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Acute Pain | Chronic Pain | General

Anticonvulsants in the management of acute pain

Clinical bottom line:

Based on a small number of trials, anticonvulsants are not useful in the relief of acute nociceptive pain. Effective treatments should be given instead.

Anticonvulsants in the management of pain

Anticonvulsant drugs have been used in pain management since the 1960s, mainly for the relief of trigeminal neuralgia. Anticonvulsants are also prescribed as adjuvant drugs in other pain syndromes, and in combination with antidepressants, for example, in the treatment of post-herpetic neuralgia. Serious side effects are associated with these drugs, including death from haematological reactions. Impaired mental and motor function are common adverse effects.

Systematic review

McQuay H, Carroll D, Jadad AR, Wiffen P, Moore A. Anticonvulsant drugs for management of pain: a systematic review. BMJ 1995; 311:1047-52.

This review included an analysis of chronic pain, and these results are described separately.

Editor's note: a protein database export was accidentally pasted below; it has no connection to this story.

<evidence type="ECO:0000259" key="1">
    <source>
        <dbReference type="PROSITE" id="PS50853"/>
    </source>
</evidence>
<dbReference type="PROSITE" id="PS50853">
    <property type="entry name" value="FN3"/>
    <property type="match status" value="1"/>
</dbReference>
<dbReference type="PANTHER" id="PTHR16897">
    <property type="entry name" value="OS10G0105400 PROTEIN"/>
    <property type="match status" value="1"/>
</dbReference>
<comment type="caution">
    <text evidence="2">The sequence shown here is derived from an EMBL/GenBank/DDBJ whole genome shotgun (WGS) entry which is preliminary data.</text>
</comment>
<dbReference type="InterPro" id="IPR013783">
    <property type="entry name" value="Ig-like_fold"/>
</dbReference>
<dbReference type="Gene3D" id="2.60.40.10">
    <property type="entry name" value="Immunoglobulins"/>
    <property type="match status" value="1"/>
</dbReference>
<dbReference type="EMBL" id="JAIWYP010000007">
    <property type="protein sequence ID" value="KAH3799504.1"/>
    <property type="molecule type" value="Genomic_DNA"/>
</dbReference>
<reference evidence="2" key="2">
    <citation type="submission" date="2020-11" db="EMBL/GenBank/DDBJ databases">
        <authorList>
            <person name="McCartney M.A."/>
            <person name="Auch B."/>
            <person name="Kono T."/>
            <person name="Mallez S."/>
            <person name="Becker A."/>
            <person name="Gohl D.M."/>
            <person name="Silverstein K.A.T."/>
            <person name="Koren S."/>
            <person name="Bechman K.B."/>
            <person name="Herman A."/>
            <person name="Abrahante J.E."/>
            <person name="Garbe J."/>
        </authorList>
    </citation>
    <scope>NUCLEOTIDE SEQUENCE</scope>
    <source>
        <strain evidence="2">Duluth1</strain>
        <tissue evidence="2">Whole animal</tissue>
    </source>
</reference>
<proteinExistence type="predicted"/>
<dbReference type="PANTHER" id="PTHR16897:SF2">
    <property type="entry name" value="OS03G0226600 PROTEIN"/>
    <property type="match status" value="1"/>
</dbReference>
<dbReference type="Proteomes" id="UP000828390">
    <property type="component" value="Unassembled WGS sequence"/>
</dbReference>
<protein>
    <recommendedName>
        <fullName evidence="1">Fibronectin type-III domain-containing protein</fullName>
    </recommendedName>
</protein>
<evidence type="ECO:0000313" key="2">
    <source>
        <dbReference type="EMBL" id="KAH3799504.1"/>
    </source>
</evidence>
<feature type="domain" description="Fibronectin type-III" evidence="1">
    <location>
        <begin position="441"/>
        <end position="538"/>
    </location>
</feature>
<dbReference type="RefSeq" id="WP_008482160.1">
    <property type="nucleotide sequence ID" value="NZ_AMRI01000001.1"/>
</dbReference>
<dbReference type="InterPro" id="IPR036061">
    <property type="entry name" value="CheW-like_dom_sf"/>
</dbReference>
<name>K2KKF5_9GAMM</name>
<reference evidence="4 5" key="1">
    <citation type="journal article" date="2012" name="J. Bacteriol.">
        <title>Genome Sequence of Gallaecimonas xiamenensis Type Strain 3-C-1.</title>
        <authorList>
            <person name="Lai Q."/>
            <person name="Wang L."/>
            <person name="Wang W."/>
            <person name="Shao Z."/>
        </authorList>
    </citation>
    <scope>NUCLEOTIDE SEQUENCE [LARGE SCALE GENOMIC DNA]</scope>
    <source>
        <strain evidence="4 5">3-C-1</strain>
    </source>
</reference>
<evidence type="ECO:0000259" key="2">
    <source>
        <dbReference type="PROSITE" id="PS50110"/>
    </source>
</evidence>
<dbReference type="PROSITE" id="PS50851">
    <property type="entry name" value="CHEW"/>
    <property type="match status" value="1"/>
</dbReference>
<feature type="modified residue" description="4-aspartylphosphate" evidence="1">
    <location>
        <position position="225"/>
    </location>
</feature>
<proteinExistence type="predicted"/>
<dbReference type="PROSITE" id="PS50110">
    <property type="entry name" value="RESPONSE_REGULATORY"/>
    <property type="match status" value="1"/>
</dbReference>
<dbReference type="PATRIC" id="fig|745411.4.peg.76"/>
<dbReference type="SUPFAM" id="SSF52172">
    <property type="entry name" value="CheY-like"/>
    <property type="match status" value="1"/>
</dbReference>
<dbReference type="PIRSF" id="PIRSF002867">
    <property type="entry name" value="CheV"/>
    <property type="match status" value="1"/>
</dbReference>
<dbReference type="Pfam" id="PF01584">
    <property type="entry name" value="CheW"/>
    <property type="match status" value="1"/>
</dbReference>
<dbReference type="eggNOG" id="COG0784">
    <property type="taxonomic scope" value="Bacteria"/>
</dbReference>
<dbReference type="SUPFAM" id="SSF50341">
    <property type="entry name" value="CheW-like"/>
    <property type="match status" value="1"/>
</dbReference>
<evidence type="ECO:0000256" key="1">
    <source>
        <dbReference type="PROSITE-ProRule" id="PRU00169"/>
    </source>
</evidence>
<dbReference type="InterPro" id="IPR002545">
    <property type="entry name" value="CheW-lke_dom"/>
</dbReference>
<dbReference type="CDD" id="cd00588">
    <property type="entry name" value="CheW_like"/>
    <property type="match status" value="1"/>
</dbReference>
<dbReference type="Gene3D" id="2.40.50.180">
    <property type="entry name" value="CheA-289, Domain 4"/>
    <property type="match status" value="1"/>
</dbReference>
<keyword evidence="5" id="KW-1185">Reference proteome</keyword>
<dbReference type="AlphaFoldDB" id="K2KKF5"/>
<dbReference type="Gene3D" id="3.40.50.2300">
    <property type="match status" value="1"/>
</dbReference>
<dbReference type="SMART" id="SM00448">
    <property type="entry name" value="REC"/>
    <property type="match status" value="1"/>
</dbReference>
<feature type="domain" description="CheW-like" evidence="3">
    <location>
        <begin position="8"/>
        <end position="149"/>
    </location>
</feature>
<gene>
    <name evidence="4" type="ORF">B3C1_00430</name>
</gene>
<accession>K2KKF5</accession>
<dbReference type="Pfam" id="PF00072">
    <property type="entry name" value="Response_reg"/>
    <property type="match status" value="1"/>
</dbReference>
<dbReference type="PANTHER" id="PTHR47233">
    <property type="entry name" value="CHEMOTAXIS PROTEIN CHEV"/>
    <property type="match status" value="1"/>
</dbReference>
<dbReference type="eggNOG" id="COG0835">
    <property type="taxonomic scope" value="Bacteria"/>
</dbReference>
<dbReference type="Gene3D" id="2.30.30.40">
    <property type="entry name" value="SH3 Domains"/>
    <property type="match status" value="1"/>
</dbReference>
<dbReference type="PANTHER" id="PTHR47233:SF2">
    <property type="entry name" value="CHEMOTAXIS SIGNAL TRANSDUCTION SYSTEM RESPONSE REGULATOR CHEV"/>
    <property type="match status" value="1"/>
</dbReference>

Inclusion criteria were randomised, double-blind, controlled trials of anticonvulsants in analgesia; pain not induced experimentally or by other drugs.

Reviewers examined findings from original papers to assess whether they were clinically relevant outcomes. This was defined as at least 50% pain relief.


One trial examined sodium valproate (15 mg/kg) with ketoprofen (2 mg/kg) and intravenous placebo over 20 minutes in the relief of postoperative pain. Compared with placebo, only ketoprofen was associated with a significant reduction in pain intensity.

One trial compared carbamazepine and prednisolone in acute herpes zoster. Significantly fewer patients (3/20) suffered post-herpetic neuralgia with prednisolone, compared with 13/20 with carbamazepine.

Adverse effects

Neither trial reported adverse effects

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